The researchers worked with Arabidopsis, a model plant used widely in plant biology labs, and the tomato plant.  In the lab, they used synthetic biological methods to develop a new version of these plants’ abscisic acid receptors, engineered to be activated by mandipropamid instead of ABA. The researchers showed that when the reprogrammed plants were sprayed with mandipropamid, the plants effectively survived drought conditions by turning on the abscisic acid pathway, which closed the stomata on their leaves to prevent water loss.

The finding illustrates the power of synthetic biological approaches for manipulating crops and opens new doors for crop improvement that could benefit a growing world population.

“We successfully repurposed an agrochemical for a new application by genetically engineering a plant receptor – something that has not been done before,” said Cutler, an associate professor of botany and plant sciences. “We anticipate that this strategy of reprogramming plant responses using synthetic biology will allow other agrochemicals to control other useful traits – such as disease resistance or growth rates, for example.”

The engineered receptor was introduced into transgenic tomato to establish if it was sufficient to control water use. When plants transpire (release water to the atmosphere) it cools their leaves, so reduced water consumption can be measured by small differences in leaf temperature. The transgenic plants (bottom) show reduced water use when treated with the agrochemical, but not the control non-transgenic plants (top). Photo credit: Sang-Youl Park, UC Riverside.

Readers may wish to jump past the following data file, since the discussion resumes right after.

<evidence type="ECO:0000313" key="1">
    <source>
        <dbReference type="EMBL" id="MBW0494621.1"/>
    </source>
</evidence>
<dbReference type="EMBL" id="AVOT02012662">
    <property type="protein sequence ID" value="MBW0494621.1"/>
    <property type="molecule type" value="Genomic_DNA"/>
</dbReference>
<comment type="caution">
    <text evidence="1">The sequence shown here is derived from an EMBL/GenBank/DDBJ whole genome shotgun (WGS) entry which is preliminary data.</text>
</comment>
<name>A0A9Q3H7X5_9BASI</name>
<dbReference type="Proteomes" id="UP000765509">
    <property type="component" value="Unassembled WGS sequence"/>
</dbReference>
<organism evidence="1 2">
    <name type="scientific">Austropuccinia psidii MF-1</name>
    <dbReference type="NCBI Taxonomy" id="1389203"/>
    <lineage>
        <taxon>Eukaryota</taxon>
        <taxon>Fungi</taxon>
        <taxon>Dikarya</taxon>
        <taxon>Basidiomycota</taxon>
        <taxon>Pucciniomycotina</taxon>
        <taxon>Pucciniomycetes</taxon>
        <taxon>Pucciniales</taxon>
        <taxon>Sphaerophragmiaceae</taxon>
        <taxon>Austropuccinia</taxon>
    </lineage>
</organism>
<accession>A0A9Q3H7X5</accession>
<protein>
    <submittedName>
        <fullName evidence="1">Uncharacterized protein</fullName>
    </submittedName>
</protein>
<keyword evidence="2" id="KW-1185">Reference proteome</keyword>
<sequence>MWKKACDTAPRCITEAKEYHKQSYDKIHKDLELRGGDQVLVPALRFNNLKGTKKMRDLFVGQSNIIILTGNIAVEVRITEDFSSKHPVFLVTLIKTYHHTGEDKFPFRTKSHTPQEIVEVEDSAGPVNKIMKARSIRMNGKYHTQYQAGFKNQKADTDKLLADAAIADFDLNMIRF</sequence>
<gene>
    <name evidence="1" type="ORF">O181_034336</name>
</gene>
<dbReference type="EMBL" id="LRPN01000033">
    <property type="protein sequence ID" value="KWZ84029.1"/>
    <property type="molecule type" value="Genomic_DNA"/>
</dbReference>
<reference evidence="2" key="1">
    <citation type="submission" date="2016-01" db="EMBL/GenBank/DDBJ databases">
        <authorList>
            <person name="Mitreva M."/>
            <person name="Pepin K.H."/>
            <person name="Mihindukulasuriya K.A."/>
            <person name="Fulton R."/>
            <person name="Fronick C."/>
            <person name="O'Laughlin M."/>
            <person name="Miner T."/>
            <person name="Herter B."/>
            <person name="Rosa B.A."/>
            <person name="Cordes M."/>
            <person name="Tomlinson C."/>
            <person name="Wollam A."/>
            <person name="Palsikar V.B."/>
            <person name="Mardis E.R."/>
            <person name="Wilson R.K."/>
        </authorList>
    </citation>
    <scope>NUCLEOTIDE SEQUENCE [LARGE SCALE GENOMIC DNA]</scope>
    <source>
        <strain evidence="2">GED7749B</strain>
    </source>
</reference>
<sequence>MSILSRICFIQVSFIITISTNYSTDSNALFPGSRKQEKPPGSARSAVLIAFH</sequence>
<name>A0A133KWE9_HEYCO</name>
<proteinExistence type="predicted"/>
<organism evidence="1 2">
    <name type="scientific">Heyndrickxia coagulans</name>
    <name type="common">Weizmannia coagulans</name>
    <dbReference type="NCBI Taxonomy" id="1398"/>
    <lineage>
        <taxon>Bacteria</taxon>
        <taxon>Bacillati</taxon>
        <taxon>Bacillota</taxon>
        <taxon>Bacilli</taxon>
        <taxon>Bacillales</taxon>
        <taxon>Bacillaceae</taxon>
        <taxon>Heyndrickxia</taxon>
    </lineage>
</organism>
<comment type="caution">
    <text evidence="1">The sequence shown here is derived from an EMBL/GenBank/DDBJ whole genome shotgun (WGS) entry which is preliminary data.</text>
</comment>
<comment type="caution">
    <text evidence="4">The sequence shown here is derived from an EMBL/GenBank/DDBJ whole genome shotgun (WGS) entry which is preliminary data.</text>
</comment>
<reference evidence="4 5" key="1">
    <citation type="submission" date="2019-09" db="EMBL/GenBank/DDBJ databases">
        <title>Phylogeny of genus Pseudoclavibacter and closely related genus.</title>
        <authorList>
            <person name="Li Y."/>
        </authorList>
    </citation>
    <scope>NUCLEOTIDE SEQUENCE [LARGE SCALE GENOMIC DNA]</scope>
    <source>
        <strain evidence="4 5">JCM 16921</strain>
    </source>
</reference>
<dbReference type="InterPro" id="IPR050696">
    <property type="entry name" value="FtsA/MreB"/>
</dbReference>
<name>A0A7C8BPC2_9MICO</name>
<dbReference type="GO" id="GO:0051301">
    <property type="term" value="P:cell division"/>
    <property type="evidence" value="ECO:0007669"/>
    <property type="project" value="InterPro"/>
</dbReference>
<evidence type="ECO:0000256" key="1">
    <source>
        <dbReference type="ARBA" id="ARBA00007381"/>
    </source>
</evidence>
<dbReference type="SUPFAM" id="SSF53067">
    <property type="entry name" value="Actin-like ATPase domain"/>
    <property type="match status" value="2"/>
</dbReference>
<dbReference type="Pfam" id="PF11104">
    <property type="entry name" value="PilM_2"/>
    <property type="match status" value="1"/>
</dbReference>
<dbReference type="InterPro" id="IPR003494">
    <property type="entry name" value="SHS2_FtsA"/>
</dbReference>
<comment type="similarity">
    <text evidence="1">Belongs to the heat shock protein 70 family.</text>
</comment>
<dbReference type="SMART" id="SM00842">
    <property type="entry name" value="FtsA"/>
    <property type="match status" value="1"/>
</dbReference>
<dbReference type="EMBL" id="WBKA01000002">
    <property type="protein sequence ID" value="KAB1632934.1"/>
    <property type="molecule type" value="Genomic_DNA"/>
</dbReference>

The engineered receptor was introduced into transgenic tomato to establish if it was sufficient to control water use. When plants transpire (release water to the atmosphere) it cools their leaves, so reduced water consumption can be measured by small differences in leaf temperature. The transgenic plants (bottom) show reduced water use when treated with the agrochemical, but not the control non-transgenic plants (top). Photo credit: Sang-Youl Park, UC Riverside.

Study results appear online Feb. 4 in Nature.

Cutler explained that discovering a new chemical and then having it evaluated and approved for use is an extremely involved and expensive process that can take years.

“We have, in effect, circumvented this hurdle using synthetic biology – in essence, we took something that already works in the real world and reprogrammed the plant so that the chemical could control water use,” he said.

Protein engineering is a method that enables the systematic construction of many protein variants; it also tests them for new properties. Cutler and his co-workers used protein engineering to create modified plant receptors into which mandipropamid could fit and potently cause receptor activation. The engineered receptor was introduced into Arabidopsis and tomato plants, which then responded to mandipropamid as if they were being treated by ABA. In the absence of mandipropamid, these plants showed minimal difference from plants that did not possess the engineered protein.

Cutler was joined in the research by Sang-Youl Park, Assaf Mosquna and Jin Yao at UCR; and Francis C. Peterson and Brian F. Volkman at the Medical College of Wisconsin.

UCR’s Office of Technology Commercialization has filed a patent application on the technology described in the research paper.

The research was supported in part by the National Science Foundation and Syngenta. Mandipropamid, used on a wide range of fruit and vegetable crops for control of various fungal pathogens, is manufactured by Syngenta under the brand name Revus®.  Revus® is a registered trademark of a Syngenta Group Company.